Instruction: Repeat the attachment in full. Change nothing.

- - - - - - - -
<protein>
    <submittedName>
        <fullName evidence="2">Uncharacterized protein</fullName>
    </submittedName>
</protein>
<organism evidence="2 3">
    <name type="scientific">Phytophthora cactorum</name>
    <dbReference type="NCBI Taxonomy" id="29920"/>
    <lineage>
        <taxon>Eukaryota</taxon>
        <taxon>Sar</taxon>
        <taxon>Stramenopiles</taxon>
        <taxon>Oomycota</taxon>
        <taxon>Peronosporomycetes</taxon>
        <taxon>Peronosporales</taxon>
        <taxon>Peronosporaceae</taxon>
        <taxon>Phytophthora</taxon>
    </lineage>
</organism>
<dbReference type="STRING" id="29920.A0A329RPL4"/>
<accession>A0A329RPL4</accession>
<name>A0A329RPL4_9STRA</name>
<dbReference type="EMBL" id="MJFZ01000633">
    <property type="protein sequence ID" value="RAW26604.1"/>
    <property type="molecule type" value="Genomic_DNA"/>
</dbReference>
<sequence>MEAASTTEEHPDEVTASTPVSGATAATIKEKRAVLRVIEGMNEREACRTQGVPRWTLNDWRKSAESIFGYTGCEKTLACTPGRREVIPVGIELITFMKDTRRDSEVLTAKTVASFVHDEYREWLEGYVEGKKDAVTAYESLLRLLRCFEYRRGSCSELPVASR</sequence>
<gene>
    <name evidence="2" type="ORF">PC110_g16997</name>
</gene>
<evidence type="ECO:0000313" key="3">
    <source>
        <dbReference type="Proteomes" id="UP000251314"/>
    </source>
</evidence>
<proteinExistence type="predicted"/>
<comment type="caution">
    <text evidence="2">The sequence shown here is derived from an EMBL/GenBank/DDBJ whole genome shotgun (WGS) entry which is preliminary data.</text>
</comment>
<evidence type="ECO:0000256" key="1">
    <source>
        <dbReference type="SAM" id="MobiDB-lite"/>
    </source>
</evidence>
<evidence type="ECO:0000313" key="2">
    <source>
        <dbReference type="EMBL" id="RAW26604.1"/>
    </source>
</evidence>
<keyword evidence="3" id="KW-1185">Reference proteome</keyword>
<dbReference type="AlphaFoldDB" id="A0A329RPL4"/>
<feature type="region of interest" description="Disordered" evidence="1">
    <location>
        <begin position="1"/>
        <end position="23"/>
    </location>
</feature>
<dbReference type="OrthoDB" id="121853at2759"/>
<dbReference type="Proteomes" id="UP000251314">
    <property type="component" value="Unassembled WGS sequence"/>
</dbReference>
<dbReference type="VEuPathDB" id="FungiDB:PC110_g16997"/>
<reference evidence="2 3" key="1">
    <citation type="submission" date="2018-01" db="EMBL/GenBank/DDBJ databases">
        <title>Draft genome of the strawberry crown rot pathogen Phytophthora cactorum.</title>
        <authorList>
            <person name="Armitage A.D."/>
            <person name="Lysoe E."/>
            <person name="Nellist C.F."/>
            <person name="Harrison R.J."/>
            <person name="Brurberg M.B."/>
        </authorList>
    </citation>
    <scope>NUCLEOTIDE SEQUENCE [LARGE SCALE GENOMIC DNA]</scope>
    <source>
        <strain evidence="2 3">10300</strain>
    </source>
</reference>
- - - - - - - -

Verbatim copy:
<protein>
    <submittedName>
        <fullName evidence="2">Uncharacterized protein</fullName>
    </submittedName>
</protein>
<organism evidence="2 3">
    <name type="scientific">Phytophthora cactorum</name>
    <dbReference type="NCBI Taxonomy" id="29920"/>
    <lineage>
        <taxon>Eukaryota</taxon>
        <taxon>Sar</taxon>
        <taxon>Stramenopiles</taxon>
        <taxon>Oomycota</taxon>
        <taxon>Peronosporomycetes</taxon>
        <taxon>Peronosporales</taxon>
        <taxon>Peronosporaceae</taxon>
        <taxon>Phytophthora</taxon>
    </lineage>
</organism>
<dbReference type="STRING" id="29920.A0A329RPL4"/>
<accession>A0A329RPL4</accession>
<name>A0A329RPL4_9STRA</name>
<dbReference type="EMBL" id="MJFZ01000633">
    <property type="protein sequence ID" value="RAW26604.1"/>
    <property type="molecule type" value="Genomic_DNA"/>
</dbReference>
<sequence>MEAASTTEEHPDEVTASTPVSGATAATIKEKRAVLRVIEGMNEREACRTQGVPRWTLNDWRKSAESIFGYTGCEKTLACTPGRREVIPVGIELITFMKDTRRDSEVLTAKTVASFVHDEYREWLEGYVEGKKDAVTAYESLLRLLRCFEYRRGSCSELPVASR</sequence>
<gene>
    <name evidence="2" type="ORF">PC110_g16997</name>
</gene>
<evidence type="ECO:0000313" key="3">
    <source>
        <dbReference type="Proteomes" id="UP000251314"/>
    </source>
</evidence>
<proteinExistence type="predicted"/>
<comment type="caution">
    <text evidence="2">The sequence shown here is derived from an EMBL/GenBank/DDBJ whole genome shotgun (WGS) entry which is preliminary data.</text>
</comment>
<evidence type="ECO:0000256" key="1">
    <source>
        <dbReference type="SAM" id="MobiDB-lite"/>
    </source>
</evidence>
<evidence type="ECO:0000313" key="2">
    <source>
        <dbReference type="EMBL" id="RAW26604.1"/>
    </source>
</evidence>
<keyword evidence="3" id="KW-1185">Reference proteome</keyword>
<dbReference type="AlphaFoldDB" id="A0A329RPL4"/>
<feature type="region of interest" description="Disordered" evidence="1">
    <location>
        <begin position="1"/>
        <end position="23"/>
    </location>
</feature>
<dbReference type="OrthoDB" id="121853at2759"/>
<dbReference type="Proteomes" id="UP000251314">
    <property type="component" value="Unassembled WGS sequence"/>
</dbReference>
<dbReference type="VEuPathDB" id="FungiDB:PC110_g16997"/>
<reference evidence="2 3" key="1">
    <citation type="submission" date="2018-01" db="EMBL/GenBank/DDBJ databases">
        <title>Draft genome of the strawberry crown rot pathogen Phytophthora cactorum.</title>
        <authorList>
            <person name="Armitage A.D."/>
            <person name="Lysoe E."/>
            <person name="Nellist C.F."/>
            <person name="Harrison R.J."/>
            <person name="Brurberg M.B."/>
        </authorList>
    </citation>
    <scope>NUCLEOTIDE SEQUENCE [LARGE SCALE GENOMIC DNA]</scope>
    <source>
        <strain evidence="2 3">10300</strain>
    </source>
</reference>